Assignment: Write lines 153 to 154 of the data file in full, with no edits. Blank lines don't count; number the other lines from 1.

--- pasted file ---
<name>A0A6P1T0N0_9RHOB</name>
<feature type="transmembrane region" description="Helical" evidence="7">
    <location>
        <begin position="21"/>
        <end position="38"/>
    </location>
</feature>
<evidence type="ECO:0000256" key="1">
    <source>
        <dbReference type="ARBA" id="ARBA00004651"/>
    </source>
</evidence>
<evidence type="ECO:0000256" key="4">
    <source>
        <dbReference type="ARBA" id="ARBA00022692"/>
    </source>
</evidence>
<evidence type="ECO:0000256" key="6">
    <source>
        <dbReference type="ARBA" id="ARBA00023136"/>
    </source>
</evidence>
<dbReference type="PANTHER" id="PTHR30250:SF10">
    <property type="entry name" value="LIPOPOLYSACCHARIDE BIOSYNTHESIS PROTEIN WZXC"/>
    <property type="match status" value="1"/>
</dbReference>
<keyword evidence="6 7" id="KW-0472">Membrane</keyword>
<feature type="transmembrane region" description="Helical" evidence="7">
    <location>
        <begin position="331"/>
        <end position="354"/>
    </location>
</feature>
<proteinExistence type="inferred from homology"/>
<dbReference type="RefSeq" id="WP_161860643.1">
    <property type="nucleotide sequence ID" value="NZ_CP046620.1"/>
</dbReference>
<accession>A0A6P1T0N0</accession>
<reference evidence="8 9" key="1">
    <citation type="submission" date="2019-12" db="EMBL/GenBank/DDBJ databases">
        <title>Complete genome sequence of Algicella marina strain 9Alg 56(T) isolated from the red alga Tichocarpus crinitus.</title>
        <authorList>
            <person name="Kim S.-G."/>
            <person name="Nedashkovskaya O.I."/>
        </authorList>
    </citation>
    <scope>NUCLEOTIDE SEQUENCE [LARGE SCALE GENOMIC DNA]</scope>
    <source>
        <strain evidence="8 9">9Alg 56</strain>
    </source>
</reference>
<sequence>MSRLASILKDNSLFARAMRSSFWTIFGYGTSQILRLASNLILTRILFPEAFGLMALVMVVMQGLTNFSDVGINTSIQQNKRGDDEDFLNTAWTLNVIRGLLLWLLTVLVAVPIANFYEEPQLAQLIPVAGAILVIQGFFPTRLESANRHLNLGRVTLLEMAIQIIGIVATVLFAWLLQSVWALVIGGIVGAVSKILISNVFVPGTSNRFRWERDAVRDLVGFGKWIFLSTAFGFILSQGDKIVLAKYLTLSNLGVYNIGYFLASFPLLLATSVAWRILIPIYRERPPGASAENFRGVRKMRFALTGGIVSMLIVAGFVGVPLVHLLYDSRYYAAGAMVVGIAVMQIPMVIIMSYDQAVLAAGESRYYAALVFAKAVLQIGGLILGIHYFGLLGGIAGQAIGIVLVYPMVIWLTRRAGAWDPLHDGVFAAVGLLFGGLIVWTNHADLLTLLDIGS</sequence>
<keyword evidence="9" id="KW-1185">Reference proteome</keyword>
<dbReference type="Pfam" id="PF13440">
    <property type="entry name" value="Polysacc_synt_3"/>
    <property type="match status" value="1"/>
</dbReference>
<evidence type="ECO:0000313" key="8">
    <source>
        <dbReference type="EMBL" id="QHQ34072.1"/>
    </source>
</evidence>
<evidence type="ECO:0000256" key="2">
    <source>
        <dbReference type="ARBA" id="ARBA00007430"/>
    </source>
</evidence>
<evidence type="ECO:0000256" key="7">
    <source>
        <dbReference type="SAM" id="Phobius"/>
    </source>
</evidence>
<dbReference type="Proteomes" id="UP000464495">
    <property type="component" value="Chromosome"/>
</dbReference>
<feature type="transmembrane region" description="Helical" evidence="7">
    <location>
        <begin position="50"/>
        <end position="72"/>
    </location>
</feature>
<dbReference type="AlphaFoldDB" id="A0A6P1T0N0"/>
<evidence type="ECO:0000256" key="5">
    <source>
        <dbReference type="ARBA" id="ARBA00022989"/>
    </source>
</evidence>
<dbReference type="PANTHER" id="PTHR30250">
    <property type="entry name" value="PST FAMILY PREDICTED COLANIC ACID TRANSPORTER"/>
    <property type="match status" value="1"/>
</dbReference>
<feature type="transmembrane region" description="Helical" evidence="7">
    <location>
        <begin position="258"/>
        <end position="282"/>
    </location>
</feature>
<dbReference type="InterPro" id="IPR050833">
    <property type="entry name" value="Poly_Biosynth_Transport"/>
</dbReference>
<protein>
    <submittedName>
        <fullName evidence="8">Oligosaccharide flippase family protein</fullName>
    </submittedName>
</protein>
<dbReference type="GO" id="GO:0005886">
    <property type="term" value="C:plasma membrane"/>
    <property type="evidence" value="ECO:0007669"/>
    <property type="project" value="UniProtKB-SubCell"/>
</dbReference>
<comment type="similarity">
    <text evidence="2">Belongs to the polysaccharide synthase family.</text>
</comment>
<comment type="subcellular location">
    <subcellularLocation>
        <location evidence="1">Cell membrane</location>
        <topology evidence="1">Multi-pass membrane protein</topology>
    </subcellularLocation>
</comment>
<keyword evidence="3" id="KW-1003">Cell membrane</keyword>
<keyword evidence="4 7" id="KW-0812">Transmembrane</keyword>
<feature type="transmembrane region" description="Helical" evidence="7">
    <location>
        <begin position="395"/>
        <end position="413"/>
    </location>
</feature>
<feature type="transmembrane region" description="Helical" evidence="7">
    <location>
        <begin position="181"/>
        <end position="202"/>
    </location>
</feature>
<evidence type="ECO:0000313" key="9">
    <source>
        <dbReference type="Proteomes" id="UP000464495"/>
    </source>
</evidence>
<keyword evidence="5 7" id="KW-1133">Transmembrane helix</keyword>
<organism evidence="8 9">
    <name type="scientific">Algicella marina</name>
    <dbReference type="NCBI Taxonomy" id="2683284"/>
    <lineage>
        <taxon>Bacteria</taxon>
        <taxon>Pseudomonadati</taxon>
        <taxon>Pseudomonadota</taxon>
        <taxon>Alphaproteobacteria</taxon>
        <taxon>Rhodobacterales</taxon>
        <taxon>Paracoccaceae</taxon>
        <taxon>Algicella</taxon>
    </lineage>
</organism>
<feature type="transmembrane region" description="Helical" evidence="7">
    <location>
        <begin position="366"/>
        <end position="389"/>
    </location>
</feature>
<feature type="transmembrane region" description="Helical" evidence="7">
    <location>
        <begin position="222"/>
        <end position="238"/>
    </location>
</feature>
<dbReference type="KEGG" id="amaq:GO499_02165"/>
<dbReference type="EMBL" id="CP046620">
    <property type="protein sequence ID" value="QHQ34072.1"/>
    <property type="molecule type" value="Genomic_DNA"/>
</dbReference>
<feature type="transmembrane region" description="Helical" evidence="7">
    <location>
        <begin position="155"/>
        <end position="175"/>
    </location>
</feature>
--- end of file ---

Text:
<feature type="transmembrane region" description="Helical" evidence="7">
    <location>